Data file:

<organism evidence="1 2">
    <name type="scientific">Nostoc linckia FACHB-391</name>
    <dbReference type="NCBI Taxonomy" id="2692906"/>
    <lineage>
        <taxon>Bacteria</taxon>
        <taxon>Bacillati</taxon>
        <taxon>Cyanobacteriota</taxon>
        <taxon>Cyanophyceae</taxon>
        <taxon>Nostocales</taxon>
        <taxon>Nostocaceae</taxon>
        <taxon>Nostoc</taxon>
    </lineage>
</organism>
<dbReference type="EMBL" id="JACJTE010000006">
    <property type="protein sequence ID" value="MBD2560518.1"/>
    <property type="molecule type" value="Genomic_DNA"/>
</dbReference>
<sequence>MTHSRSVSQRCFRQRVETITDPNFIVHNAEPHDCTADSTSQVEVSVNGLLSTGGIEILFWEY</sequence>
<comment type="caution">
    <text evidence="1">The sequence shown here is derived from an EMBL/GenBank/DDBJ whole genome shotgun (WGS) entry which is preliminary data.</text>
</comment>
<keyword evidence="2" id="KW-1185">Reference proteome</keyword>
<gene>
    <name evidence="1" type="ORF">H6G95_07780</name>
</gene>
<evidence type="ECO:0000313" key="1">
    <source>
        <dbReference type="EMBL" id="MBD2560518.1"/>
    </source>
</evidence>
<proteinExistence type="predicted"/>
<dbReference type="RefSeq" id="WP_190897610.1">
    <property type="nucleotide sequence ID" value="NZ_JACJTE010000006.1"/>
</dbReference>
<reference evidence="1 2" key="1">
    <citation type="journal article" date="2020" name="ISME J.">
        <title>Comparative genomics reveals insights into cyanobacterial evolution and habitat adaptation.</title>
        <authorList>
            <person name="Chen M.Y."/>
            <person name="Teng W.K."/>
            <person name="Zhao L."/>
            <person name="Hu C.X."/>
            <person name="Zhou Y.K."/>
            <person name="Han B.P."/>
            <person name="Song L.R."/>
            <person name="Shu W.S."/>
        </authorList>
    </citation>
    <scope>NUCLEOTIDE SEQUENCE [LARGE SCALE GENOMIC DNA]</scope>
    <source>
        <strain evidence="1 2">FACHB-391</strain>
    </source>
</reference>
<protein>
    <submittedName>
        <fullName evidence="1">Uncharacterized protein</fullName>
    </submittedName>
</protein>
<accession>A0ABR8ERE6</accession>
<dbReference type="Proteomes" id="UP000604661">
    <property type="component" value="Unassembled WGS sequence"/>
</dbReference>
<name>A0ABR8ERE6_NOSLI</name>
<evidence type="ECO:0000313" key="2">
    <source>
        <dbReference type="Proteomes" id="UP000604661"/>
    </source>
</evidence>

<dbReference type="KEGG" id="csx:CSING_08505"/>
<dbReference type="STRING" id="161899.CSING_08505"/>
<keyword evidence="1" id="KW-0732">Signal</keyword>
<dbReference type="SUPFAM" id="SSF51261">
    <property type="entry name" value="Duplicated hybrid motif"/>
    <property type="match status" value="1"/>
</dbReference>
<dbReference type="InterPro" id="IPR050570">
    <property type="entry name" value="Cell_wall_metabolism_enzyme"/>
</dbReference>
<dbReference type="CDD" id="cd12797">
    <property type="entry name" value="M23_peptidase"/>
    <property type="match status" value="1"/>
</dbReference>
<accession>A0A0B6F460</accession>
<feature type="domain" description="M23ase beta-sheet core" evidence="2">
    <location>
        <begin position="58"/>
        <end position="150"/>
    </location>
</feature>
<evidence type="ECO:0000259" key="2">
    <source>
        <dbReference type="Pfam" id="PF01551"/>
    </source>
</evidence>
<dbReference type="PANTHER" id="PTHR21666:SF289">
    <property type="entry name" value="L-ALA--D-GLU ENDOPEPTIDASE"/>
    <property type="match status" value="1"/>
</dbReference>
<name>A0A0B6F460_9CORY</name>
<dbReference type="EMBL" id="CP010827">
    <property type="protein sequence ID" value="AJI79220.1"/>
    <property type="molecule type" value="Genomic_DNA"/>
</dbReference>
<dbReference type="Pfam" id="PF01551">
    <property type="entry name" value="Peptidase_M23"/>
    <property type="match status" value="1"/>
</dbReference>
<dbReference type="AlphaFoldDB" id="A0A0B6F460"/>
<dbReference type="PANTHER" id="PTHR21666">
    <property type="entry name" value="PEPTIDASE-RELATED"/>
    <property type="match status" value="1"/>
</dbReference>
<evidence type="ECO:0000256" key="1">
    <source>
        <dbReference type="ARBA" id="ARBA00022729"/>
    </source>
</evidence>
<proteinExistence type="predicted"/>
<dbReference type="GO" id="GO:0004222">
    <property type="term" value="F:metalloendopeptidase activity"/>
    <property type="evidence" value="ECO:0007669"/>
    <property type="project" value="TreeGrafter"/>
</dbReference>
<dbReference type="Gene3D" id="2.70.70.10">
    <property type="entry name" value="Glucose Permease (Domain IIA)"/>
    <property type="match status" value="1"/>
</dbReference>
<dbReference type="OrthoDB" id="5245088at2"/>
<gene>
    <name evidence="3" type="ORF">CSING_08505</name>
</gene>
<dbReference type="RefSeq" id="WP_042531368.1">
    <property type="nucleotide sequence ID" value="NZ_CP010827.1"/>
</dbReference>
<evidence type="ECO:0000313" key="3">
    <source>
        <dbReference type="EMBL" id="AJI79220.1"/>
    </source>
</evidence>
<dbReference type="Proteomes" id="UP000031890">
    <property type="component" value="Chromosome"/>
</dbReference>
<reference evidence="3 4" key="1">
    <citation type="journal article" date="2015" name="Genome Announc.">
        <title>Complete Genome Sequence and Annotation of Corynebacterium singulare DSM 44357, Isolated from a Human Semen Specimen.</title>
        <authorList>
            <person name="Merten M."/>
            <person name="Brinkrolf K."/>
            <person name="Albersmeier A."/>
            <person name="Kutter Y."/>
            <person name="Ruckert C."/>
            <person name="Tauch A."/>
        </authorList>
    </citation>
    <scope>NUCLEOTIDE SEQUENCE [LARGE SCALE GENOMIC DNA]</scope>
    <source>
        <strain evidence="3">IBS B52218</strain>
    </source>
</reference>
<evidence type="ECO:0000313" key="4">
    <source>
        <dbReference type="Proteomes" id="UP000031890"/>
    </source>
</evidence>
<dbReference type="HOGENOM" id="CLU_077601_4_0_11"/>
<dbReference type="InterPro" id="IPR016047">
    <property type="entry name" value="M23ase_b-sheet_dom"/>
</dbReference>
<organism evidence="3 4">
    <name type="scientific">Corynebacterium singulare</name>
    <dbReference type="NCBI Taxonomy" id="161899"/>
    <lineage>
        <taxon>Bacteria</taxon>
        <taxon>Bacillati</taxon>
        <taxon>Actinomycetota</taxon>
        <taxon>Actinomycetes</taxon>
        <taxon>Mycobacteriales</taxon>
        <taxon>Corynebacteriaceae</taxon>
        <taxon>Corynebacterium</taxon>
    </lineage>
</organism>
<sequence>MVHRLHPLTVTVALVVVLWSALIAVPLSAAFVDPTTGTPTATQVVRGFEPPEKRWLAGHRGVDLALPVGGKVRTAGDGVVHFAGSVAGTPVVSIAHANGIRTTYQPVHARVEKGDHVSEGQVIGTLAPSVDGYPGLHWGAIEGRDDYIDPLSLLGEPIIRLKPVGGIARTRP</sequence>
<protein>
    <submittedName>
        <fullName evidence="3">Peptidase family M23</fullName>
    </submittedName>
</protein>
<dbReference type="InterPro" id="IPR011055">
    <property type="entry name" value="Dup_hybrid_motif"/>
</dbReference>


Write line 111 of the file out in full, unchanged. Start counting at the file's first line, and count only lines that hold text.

    <property type="match status" value="1"/>